Cursive Handwriting Workbook: Traditional Cursive Handwriting
The Bible Handwriting Practice series is a new writing program designed to provide children with meaningful handwriting exercises. This particular volume is the cursive version of Book 1. Over the years we have learned that parents need affordable, yet meaningful, handwriting curricula that will prepare young students for copywork, narration, and studied dictation. Upon completion of Book 1 and 2 of this 3 book series, students are ready for the level 1 books in the Write from History seriesan elementary writing curriculum that teaches writing via the Charlotte Mason Method.
This set of handwriting books is pretty straightforward in approach and would be great for additional practice if you are using a traditional handwriting program. If you have a student that doesn't need multiple books for practice, these would be good as a starting point for instruction, then practicing with additional copywork on your own paper. There are little arrows to show proper letter formation, and there is instruction in the front of each book on proper pencil grip.
The Print Practice workbook is divided into 4 parts and introduces letters and words in a chronological order. Part 1 is proper letter formation on 1/2" lines. Students are given a full page of each letter to practice in lower and upper case. Part 2 is a review of all the letters, in order, along with long vowel words that begin with that letter - still on 1/2" lines. Part 3 is the beginning of smaller line spacing: 3/8". This section begins with one and a half pages of letter review, and then continues with seven pages of blends, digraphs, and diphthongs, followed by one page of color words, one page of number words, and another alphabet review. Part 4 of the book is practice writing short little stories (two lines of words) with a picture to color. This section is more like copywork; there are 32 stories for writing practice.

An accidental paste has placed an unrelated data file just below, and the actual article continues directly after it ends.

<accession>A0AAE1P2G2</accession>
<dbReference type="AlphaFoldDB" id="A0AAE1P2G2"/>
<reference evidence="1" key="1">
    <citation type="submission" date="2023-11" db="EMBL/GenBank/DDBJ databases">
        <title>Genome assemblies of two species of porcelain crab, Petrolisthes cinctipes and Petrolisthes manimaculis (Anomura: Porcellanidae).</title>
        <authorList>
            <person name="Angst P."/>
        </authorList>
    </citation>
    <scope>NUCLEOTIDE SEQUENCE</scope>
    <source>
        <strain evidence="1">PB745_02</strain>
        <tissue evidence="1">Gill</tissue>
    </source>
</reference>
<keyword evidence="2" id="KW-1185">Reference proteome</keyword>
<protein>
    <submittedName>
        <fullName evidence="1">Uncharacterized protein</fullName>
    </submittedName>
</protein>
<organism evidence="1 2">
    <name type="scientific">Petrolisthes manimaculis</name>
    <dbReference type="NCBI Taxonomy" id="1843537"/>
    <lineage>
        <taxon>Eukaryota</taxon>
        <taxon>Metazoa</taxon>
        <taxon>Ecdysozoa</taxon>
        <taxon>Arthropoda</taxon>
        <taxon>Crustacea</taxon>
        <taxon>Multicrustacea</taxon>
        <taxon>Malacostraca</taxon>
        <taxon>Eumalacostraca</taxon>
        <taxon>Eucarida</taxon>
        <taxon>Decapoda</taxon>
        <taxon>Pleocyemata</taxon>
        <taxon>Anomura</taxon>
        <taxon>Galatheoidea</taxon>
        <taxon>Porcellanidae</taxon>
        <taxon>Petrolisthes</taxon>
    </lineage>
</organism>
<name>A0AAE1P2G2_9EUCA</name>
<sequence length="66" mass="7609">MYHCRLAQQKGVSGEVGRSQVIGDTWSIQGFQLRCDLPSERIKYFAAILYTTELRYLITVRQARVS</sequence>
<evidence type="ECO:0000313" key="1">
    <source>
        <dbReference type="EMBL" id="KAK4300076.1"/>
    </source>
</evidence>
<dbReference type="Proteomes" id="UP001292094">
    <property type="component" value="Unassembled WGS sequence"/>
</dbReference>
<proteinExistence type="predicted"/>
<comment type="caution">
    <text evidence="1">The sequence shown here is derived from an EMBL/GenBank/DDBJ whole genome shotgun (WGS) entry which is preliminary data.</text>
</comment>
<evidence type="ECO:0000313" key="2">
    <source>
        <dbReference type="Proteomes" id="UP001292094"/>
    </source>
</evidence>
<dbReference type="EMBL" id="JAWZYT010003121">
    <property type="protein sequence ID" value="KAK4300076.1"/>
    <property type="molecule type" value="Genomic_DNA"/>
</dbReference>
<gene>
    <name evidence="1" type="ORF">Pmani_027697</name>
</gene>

The Cursive Handwriting Workbook is sequenced differently from the manuscript. It begins with writing alphabet letters and by the end they write their own little stories. Letters are not learned in alphabetical order but by groups of lowercase letters which are formed similarly. For example, it begins with the letters i, t, u, w, and j. The next group of letters is e, l, f, b, k, and h and then letters formed with an upwards curve stroke - n, m, a, c, d, g, q, and o. Lastly, come the letters p, s, r, v, y, x, and z. Both upper and lower case letters are practiced at the time of presentation - one page per letter. Following the letters, learn to write numbers and their names in cursive, then transition to the smaller line spacing (as in the manuscript). Students quickly review letter formation on the smaller lines and practice with linking letters and then practice writing days of the week and months of the year before moving onto writing sentences. The sentence pages have a picture to color at the top and two sentences to copy. Students are then encouraged to write their own few sentences or short little story, and space is provided to draw a picture. ~ Donna
These materials are mostly practice; any instruction is limited.